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  • Bartok: Concerto No. 3 pour piano et orchestre Musique pour cordes percussion et celesta
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Bartok: Concerto No. 3 pour piano et orchestre Musique pour cordes percussion et celesta

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Product details

  • Orchestra: Tokyo Symphony Orchestra
  • Conductor: Naoto Otomo
  • Composer: Bela Bartok
  • Audio CD (1 Oct. 1999)
  • SPARS Code: DDD
  • Number of Discs: 1
  • Label: Naive
  • ASIN: B000026C1F
  • Average Customer Review: 5.0 out of 5 stars  See all reviews (1 customer review)
  • Amazon Bestsellers Rank: 254,152 in Music (See Top 100 in Music)

1. Allegro
2. Adagio religioso - poco piu mosso - Temp I
3. Allegro vivace-Presto
4. Andante tranquillio
5. Allegro
6. Adagio
7. Allegro Molto

Product Description

VAL 4842; VALOIS - Francia; Classica Orchestrale

Customer Reviews

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Most Helpful Customer Reviews

3 of 3 people found the following review helpful By I. Giles HALL OF FAMETOP 50 REVIEWER on 8 Mar. 2014
Verified Purchase
This disc was notably well recorded in Japan in 1998 and clearly demonstrates the quality of the Tokyo orchestra as well as the skills of the recording engineers. The disc also highlights the skills of the Turkish pianist, Huseyin Sermet who first came to my attention with his excellent, and equally lyrical readings of the two Ravel concertos as part of an all-Ravel disc.

Sermet takes a particularly lyrical view of this late piano concerto by Bartok. This suits the music very well as the concerto was written with the composer's wife in mind both as a pianist and also as a means of financial support for her after Bartok's rapidly approaching death. Consequently it is by far the most lyrical of his three piano concertos and, although it clearly contains much Hungarian-inspired content in terms of rhythmic and melodic structures, its overall style lacks his earlier aggressive tendencies of the first two piano concertos and is conscientiously more populist in intent.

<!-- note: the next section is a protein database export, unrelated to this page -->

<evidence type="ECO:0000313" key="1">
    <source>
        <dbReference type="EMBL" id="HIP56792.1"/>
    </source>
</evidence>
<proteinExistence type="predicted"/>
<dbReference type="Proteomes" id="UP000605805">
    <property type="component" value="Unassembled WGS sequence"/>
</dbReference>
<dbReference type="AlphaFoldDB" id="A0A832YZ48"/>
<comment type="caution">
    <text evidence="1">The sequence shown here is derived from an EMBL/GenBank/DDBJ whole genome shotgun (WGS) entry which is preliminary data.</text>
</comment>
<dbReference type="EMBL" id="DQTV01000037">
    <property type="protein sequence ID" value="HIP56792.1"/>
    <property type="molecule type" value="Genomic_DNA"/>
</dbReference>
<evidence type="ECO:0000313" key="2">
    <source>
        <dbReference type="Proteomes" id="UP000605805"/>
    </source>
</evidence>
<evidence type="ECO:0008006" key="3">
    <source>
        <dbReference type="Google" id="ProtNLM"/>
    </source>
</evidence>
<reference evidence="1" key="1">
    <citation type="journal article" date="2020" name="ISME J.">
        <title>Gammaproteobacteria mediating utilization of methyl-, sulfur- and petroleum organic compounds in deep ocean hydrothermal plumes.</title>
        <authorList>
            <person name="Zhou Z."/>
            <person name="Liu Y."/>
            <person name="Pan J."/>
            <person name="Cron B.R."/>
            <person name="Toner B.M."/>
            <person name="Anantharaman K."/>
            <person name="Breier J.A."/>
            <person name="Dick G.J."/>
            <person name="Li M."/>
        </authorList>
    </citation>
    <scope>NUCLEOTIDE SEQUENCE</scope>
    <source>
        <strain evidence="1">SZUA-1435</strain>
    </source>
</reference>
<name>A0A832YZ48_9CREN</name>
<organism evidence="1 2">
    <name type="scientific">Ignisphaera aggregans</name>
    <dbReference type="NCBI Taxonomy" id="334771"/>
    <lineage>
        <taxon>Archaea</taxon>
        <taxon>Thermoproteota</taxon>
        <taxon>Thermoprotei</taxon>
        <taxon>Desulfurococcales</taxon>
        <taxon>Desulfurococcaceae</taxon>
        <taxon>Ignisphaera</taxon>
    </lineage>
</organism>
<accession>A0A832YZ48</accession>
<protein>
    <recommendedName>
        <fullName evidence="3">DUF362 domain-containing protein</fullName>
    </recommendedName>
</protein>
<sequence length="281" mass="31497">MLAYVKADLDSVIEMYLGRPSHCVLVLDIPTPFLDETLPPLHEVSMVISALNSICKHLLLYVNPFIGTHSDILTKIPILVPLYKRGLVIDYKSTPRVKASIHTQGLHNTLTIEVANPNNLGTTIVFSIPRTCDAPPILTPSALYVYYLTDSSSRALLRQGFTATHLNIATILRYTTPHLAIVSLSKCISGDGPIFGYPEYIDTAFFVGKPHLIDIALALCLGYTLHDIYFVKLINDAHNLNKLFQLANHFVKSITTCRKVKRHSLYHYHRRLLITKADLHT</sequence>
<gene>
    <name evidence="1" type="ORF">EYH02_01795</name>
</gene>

In this reading the first movement is essentially gentle and lyrical and fully mindful of its 'grazioso' and scherzando nature. The second movement makes the most of the 'religioso' marking and the bird song and nightmusic sounds that the composer was so fond of. The concluding movement is a gentle underlining of the folk-dance derivations of Bartok's creative world but without the driving nature of those rhythms to be found in other works. This is, in total, a most attractive and appropriate reading of this late work.

Much the same can be said of the Music for Strings, Percussion and Celesta. Once more this is a relatively gentle reading where the quality of the string section of the orchestra is heard to good advantage.
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